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John Bolton: No one should have ‘a case of the vapors’ over Trump’s summit with Putin

White House national security adviser John Bolton said on July 1 that he believed the bulk of North Korea's weapons programs could be dismantled within a year. (Video: Reuters)
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BRIDGEWATER, N.J. — National security adviser John Bolton on Sunday defended President Trump's decision to hold a summit with Russian President Vladimir Putin in Helsinki this month as a way to get beyond the “political noise” that has consumed Washington over the ongoing investigation of Russian election interference.

Appearing on “Fox News Sunday,” Bolton said the summit would be “somewhat unstructured,” especially during the leaders' one-on-one time, to avoid “the pressure of immediate deadlines or crises.”

“He wants to understand the Russian position, but, more importantly, he wants Putin to understand our position,” Bolton said. “Let them discuss these issues and see exactly where there might be room for progress or where we find there is no room at all.”

Trump hopes he and Putin will get along. Russia experts worry they will.

Trump is scheduled to meet with Putin on July 16, several days after he stops in Brussels for a NATO summit. The president has been critical of NATO, suggesting other member nations do not contribute enough to the alliance and the United States carries too much of the burden.

Bolton dismissed a question about whether Trump has been more willing to criticize U.S. allies than authoritarian leaders of rival nations, including Putin and North Korea's Kim Jong Un. Trump feuded with Group of Seven leaders during a summit in Canada last month over trade, abruptly dropping support for a routine joint statement. The president also suggested Russia, which was kicked out of the group after it annexed Crimea in 2014, be invited back into the organization.

“I don't read the way he conducted these meetings the same way,” Bolton told “Fox News Sunday” host Chris Wallace. “I don't think anybody ought to have a case of the vapors over discussions we have in NATO or the G-7 versus discussions we have with Putin or Kim Jong Un. They're very, very different; the president treats them differently. He understands what the strategic interests are, and that's what he's trying to pursue.”

Although U.S. intelligence officials have stated unequivocally that Russian agents sought to influence the 2016 presidential election, Trump has continued to cast doubt on those conclusions. Last summer, during his first one-on-one meeting with Putin, in Hamburg, Trump said that he questioned him about the interference accusations and that the Russian leader denied it.

Last week, Trump suggested in a tweet that he believed Putin's denials.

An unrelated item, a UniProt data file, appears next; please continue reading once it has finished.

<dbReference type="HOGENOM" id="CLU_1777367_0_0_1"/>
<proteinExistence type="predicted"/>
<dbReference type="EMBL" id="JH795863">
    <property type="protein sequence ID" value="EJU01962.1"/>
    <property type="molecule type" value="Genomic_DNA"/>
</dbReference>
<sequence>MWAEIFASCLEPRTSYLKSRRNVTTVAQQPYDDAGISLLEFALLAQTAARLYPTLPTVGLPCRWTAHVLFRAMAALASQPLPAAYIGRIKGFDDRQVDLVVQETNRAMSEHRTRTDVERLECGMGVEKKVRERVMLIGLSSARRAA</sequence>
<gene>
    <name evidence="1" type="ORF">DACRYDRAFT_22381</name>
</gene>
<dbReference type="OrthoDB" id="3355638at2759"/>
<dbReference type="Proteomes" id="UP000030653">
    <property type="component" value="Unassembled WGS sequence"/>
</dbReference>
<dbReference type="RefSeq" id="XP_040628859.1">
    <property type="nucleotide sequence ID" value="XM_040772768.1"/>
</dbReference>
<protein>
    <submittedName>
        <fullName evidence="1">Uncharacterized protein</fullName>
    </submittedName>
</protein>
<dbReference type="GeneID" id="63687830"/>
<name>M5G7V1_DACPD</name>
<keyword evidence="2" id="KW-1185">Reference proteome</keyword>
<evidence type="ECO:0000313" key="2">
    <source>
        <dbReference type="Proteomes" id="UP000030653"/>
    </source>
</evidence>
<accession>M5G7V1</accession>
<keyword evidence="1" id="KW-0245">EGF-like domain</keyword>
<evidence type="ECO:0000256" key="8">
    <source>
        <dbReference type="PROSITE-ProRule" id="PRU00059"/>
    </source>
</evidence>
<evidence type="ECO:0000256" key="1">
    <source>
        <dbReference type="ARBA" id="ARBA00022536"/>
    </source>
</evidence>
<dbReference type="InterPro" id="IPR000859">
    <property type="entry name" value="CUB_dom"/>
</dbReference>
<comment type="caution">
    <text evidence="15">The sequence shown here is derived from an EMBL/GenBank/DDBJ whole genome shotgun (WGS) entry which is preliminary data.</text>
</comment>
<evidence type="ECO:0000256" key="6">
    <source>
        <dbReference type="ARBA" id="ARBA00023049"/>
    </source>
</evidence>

Bolton, who before joining the White House said on television that Putin lied to Trump, said he hasn't changed his mind about Russia's involvement. In a meeting last week to plan the summit, Bolton said, Putin told him that “there was no meddling in the 2016 election by the Russian state. So I think it still raises the question. I think the president will have a conversation about this and say, 'We don't want to see meddling in the 2018 election.'”

Bolton added: “It's something we're concerned about. That's why the president is going to talk to him about it again.”

After ‘diplomatic equivalent of a multiple-car pileup,’ U.S. allies brace for NATO summit

But in an interview that aired Sunday on Fox News, Trump did not answer a question from Maria Bartiromo, host of “Sunday Morning Futures,” about whether he would confront Putin over the interference allegations. Instead, Trump reiterated his attacks on Hillary Clinton for using a private email server when she was secretary of state.

Of the ongoing investigation from special counsel Robert S. Mueller III, Trump said: “If Russia was looking to sow discord or chaos, they’ve got to be saying, 'This is the greatest thing we’ve ever done.' There was no collusion with me. Honestly, it’s a disgrace.”

In a separate interview on CBS's “Face the Nation,” Bolton also attempted to add new context to Trump's remarks to reporters on Air Force One last week that appeared to raise the possibility that his administration would formally recognize Russia's annexation of Crimea. “We're going to have to see,” Trump said.

Bolton ruled out such a possibility. “That's not the position of the United States,” he said. “I think the president often says we'll see to show that he's willing to talk to foreign leaders about a range of issues and hear their perspective. President Putin was pretty clear with me about it and my response was we're going to have to agree to disagree on Ukraine.”

On reports that U.S. intelligence agencies believe North Korea has sought to conceal its nuclear program just weeks after Trump and Kim met in Singapore to talk about disarmament, Bolton insisted that “there's nobody involved in this discussion with North Korea in the administration who is overburdened by naivete. We've seen how the North Koreans have behaved before. … We're going to pursue this, and we'll see what happens.”

Bolton, who previously served in the George W. Bush administration, has long been skeptical that Pyongyang would give up its nuclear program, prompting North Korea's state media to denounce him as “human scum.”

During the Singapore summit, however, “Kim Jong Un said to me: The two of us have to get a picture together. I want to take it home to show my hard-liners that you're not such a bad guy,” Bolton said.

Wallace asked Bolton how he felt about that?

“Wonderful,” Bolton replied.